Haas 2023 F1 car livery launch and gallery
Take a look at Haas's 2023 VF-23 car livery, plus all the driver line-up and key personnel
“Area under the curve, Nico,” was the congratulatory remark to Nico Rosberg from his race engineer on the Monza victory lap. And in that comment is: a) the encapsulation of the dead hand of these tyres upon the racing and b) Rosberg’s whole approach to the battle for the championship against an inherently faster driver.
The challenge – of a one-stop race on Pirellis and also of trying to beat Lewis Hamilton to a title in the same car – is not about peaks of pace but finding the most efficient trade-off between pace and circumspection. Maximise the area beneath the curve rather than worry about how high you can make that curve at any given moment.
Hamilton showed in qualifying that he was around half-a-second per lap faster than Rosberg here. Nowhere was that superiority more evident than in the second part of Ascari, the building speed right-hander. Brilliant new FOM graphics showed how much earlier Hamilton came off the brakes, keeping enough momentum to stay in sixth gear where Rosberg was in fifth and then how much earlier he was on the throttle despite going through there faster.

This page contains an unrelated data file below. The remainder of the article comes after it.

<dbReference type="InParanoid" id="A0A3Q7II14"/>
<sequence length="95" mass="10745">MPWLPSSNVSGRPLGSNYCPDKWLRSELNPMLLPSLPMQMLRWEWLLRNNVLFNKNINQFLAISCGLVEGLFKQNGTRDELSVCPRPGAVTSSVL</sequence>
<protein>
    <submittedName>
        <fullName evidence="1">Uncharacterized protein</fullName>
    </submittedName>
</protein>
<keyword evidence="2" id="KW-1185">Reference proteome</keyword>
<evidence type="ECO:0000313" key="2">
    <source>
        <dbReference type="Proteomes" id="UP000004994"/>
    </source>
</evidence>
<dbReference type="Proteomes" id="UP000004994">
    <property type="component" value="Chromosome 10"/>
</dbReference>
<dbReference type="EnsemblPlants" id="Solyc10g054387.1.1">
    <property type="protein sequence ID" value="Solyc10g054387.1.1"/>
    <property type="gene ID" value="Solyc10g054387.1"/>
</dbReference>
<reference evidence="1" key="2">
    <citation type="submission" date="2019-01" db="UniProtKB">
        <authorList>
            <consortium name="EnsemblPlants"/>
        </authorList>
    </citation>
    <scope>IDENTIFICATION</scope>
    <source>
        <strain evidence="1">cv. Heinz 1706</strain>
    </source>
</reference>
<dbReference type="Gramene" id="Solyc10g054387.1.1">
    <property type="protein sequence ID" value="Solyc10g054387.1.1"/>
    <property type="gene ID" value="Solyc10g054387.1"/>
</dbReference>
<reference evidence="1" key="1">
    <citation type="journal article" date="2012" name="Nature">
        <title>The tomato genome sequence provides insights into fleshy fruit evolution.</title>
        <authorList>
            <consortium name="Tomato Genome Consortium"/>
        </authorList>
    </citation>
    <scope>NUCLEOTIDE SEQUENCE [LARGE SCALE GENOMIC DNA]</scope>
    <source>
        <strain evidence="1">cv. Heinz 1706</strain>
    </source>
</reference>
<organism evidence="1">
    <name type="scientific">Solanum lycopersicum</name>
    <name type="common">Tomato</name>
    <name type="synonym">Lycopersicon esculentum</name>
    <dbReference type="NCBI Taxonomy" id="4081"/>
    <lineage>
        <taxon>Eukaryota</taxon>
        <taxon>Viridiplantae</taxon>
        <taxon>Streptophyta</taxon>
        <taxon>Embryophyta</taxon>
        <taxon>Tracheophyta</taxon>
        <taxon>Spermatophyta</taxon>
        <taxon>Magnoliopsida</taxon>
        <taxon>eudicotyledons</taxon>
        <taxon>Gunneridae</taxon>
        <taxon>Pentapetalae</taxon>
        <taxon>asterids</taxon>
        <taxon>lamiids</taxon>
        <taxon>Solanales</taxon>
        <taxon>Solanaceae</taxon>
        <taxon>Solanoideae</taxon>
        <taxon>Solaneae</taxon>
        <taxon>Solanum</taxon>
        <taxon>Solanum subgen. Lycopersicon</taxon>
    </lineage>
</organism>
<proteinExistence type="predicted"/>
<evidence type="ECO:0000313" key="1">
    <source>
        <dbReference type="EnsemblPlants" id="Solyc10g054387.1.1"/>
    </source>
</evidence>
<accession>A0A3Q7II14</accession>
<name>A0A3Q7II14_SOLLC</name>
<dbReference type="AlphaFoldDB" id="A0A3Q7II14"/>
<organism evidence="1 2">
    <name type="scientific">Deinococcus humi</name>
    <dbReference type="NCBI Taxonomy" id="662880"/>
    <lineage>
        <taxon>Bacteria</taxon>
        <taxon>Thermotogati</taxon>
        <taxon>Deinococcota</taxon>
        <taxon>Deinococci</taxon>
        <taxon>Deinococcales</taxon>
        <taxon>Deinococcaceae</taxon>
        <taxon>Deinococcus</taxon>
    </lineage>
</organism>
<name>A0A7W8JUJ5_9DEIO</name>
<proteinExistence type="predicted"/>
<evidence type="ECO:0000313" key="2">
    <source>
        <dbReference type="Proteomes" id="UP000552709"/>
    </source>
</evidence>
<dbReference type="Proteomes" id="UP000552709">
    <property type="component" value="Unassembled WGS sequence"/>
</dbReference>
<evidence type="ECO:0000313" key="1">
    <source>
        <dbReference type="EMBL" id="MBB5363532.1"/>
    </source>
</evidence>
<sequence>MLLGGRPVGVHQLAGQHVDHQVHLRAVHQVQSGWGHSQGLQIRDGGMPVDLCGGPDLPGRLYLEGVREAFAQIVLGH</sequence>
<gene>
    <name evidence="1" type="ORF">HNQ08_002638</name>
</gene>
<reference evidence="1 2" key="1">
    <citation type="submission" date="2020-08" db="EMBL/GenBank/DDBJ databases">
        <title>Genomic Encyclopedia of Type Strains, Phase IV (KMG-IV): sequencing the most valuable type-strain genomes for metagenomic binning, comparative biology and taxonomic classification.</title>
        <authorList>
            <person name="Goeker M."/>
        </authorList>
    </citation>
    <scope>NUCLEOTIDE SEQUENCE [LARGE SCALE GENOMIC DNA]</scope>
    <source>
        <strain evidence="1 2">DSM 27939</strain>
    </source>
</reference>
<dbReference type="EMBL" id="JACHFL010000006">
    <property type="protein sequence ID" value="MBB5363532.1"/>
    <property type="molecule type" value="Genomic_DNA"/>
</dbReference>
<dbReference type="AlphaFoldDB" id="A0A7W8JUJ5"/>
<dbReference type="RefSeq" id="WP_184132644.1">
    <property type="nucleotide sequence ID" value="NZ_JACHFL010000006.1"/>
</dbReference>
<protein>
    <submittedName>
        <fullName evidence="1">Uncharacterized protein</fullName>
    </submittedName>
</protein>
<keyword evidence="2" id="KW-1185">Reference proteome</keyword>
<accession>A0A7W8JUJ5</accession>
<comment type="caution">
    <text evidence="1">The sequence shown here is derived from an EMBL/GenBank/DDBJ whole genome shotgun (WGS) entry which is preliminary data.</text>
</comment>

Either through driver error or system inconsistency – even the team can’t define exactly why yet – Hamilton’s start was blown. It’s the seventh time this year it’s happened to a Mercedes driver. Too much torque delivered to the wheels, excessive wheelspin and in those milliseconds Hamilton lost the race. Four cars – the Ferraris of Vettel and Räikkönen, Bottas’ Williams and Ricciardo’s Red Bull – were between him and Rosberg even before he reached the first corner.